The new baby awakened Jack’s nurturing instincts. Now that they’re up and running, she’s not the only recipient. Today he walked up to me tenderly cuddling his T Rex and giving it gentle kisses. When he caught my eye, he insisted I give the dinosaur a smooch as well.

A bit later, I set my hairbrush down after braiding my hair, then turned around to see him carefully brushing Rex’s scales.

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After his spa treatment, a morning of play, and a run to the bank, Dino joined Jack at lunch.

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Tyrannosaurus Rex seemed to enjoy the roasted butternut squash and crackers Jack forked into his jaws, but he’d probably have been happier if someone had shared their chicken, too.

Lunch over, Jack sweetly snuggled his dinosaur against his shoulder just like we hold the baby for burping, then unceremoniously flung him on the floor. Toddler love is a fickle thing.

First Parade

A couple of weeks ago the Man was working a seven day stretch of call. When on call he leaves before the kids are awake and comes home after they’re in bed every day. Somewhere toward the end of a week alone with little children, sanity starts to slip. In hopes of regaining it (or because I’d already lost it) I packed up the kids and took them to our town ‘s international festival for their first parade.

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The twins viewed most of the parade with polite indifference. Annie sobbed whenever the crowd clapped or cheered (…often), but the flags, music, and dancers were a hit.

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After a couple years as an interracial family we’re used to gawkers. They don’t bother me anymore. With twins in the stroller and a baby strapped to my chest I certainly got almost as many stares as the parade, though!

After the parade the twins and I shared tasty Indian food from the festival booths. By far their favorite treats from the festival were free sunglasses from an insurance rep, though. Stylish, no?

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New Wheels

The twins turned two in September. Granny surprised them with their first trikes. Jack and Annie adore their new rides. I adore them too – I haven’t had such long stretches to sit and read outside since the twins were born! They haven’t figured out the pedals yet, but love scooting to the top of the driveway, then racing down its gentle slope toward the street (over and over and over…) while screaming with delight. I park the van across the street end of the driveway, then sit by it in a folding chair with a book or an infant and bottle.

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We also have a new-to-us stroller courtesy of old friends. To date, when taking the three out alone I’ve had to carry the baby while pushing the twins in their double stroller, or have one twin walk holding on to the stroller while the baby and the other twin ride. Both options work but aren’t ideal thanks to my back injuries and the distractable nature of two year olds. We spend a lot of time in doctors’ offices these days, and I hate letting my toddlers out of the stroller in waiting rooms. There are so many sick people touching every surface as they, too, wait for the doctor. We’re avoiding illness as much as possible this year because of the risk to the baby’s immature preemie lungs. Toddlers licking germy arm rests and rolling on the floor do not help.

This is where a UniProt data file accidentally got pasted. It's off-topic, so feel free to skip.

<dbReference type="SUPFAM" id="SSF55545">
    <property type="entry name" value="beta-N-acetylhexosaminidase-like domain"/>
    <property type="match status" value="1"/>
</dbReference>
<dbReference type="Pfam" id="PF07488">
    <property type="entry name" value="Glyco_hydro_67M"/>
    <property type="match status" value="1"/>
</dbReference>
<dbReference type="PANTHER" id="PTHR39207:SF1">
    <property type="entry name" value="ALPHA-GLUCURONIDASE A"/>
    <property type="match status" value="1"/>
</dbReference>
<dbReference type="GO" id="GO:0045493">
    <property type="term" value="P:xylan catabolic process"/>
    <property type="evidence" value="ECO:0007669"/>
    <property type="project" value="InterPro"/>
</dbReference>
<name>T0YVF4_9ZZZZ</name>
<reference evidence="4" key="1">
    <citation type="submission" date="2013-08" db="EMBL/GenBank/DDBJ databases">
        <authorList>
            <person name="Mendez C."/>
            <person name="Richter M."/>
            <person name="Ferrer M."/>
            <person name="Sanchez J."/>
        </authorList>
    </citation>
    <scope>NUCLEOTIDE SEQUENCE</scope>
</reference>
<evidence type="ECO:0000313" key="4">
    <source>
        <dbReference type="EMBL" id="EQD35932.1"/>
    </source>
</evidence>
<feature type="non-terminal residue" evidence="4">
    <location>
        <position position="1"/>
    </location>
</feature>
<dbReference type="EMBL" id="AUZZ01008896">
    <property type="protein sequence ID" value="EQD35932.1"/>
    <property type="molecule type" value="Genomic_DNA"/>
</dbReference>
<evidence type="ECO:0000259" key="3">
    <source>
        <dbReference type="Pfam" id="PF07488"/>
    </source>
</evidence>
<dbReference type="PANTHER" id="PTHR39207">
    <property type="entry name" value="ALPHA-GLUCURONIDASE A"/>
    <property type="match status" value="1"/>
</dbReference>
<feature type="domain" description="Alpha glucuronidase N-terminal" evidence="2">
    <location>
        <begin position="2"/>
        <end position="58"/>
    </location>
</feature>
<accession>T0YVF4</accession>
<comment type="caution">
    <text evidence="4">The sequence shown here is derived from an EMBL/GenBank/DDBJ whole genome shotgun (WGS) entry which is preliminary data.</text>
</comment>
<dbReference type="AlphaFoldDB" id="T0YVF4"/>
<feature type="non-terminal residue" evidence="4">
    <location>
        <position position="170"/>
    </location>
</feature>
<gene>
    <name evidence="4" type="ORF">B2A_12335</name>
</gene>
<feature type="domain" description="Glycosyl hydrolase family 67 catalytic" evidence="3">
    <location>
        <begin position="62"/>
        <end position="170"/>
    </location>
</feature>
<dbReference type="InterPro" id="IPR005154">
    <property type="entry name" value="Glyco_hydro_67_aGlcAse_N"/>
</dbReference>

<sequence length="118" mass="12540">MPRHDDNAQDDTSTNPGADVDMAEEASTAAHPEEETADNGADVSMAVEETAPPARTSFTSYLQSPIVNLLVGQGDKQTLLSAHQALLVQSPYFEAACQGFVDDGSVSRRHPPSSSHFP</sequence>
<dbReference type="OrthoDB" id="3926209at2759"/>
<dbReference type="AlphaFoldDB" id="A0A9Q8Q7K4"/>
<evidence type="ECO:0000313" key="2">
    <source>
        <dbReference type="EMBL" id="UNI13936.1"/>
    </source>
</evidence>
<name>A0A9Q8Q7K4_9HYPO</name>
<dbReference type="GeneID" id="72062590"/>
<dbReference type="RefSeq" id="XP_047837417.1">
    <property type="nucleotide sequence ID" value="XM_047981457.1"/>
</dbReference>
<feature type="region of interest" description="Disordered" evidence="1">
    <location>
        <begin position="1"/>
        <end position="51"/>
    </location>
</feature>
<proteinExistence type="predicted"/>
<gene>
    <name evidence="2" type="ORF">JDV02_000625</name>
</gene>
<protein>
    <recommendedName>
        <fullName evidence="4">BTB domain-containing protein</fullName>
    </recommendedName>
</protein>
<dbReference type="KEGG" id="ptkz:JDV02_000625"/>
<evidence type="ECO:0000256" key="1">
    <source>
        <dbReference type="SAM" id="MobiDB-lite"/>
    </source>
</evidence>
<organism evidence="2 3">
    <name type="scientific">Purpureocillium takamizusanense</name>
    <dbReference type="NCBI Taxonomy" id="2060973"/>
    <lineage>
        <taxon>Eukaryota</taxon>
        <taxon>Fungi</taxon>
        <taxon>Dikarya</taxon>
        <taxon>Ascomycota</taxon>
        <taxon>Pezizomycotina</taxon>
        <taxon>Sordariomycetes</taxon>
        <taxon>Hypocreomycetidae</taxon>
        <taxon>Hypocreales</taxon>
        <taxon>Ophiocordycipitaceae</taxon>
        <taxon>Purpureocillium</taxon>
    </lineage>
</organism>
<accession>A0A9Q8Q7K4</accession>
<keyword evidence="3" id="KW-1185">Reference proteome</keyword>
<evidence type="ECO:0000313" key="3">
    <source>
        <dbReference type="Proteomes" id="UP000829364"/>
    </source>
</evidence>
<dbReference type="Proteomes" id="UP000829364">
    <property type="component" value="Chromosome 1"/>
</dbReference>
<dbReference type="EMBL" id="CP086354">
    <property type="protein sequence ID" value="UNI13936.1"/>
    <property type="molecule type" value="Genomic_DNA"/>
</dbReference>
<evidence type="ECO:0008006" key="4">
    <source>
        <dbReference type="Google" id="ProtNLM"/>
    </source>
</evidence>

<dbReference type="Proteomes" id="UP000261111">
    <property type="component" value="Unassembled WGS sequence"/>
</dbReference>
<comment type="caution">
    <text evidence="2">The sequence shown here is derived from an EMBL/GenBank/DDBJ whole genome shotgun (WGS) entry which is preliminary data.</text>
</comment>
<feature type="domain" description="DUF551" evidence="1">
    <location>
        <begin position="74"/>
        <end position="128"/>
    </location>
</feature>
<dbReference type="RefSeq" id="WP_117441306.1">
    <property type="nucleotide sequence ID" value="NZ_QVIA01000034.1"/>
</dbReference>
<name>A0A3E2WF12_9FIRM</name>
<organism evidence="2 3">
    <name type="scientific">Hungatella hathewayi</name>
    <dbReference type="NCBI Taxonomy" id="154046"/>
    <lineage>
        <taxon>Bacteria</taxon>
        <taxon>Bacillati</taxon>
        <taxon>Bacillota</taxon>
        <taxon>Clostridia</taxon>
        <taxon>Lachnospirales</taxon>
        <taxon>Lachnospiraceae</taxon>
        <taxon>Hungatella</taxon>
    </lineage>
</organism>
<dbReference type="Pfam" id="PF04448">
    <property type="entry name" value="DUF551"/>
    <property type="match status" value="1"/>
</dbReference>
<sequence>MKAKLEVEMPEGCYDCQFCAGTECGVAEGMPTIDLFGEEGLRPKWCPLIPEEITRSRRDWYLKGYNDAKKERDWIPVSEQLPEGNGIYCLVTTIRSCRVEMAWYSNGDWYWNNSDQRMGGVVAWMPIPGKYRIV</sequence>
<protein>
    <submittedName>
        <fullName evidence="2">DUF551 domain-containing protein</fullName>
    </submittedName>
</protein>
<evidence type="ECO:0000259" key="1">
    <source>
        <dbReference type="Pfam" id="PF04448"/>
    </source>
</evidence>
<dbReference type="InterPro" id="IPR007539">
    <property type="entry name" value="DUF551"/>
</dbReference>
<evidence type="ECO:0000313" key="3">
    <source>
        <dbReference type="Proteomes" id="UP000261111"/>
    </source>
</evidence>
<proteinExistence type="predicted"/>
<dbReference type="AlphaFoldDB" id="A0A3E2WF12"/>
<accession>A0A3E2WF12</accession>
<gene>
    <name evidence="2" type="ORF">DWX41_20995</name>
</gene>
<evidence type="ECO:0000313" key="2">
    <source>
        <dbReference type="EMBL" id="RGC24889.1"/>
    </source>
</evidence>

Most new triple strollers are very expensive, and Craigslist in our area did not have any good options. I asked for stroller reviews on facebook, and an old friend offered me a free triple stroller she’d gotten used when her bigger kids were small. My parents picked it up, vacuumed and steam cleaned it, broke it down, packed it up, and shipped it off to us. It’s heavy (what would one expect when pushing three children…) but does a great job containing our herd of babies:

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The twins had mixed reactions to their new sister. During a normal pregnancy there are many months to talk about a new baby, read books, and watch parents prepare the home. Even with all that warning sibling jealousy may flare. In our case, there were two weeks between “hopefully we’ll adopt again in a couple of years” to “Surprise! New sister!” In addition, the twins’ weren’t even two yet, so they barely understood what was happening. We ordered a few books from Amazon about being big brothers and sisters (“I’m a Big Brother” by Joanna Cole, “The Berenstain Bears’ New Baby”, and “The New Baby” by Mercer Mayer) and read them a few times a day with the kids to introduce the idea while waiting to bring the baby back from the NICU. When we brought her home, Jack responded very well. From the books, he’d learned that you rock the baby, give her kisses, etc. and he jumped into big brother role immediately with almost no negative reactions. Annie, on the other hand, exploded. She was already upset from having Mom gone so much (the NICU was a three hour round trip away), and from having family and friends in the house caring for her (not a fan of strangers). Add in a severe speech delay that makes it hard for her to say what she thinks, plus a loud new blob disturbing her sleep, monopolizing Mom’s lap, and upending the routine and Annie morphed into an outraged, screaming, tantrumming toddler. The moment we let down our guard she would try to hit the baby, claw at her face, or pull off her legs. After a week Annie started to settle down. These days, she loves her sister. At the beginning, though, one thing that helped was the classic “look, we have a new baby and she brought you each a present!” trick. The kids love helping to push the big strollers, so we got them each a doll stroller. They love racing around the neighborhood pushing their babies and stuffed animals, and the new surprises helped tire them out and keep them occupied in those first crazy new baby days before naps had developed.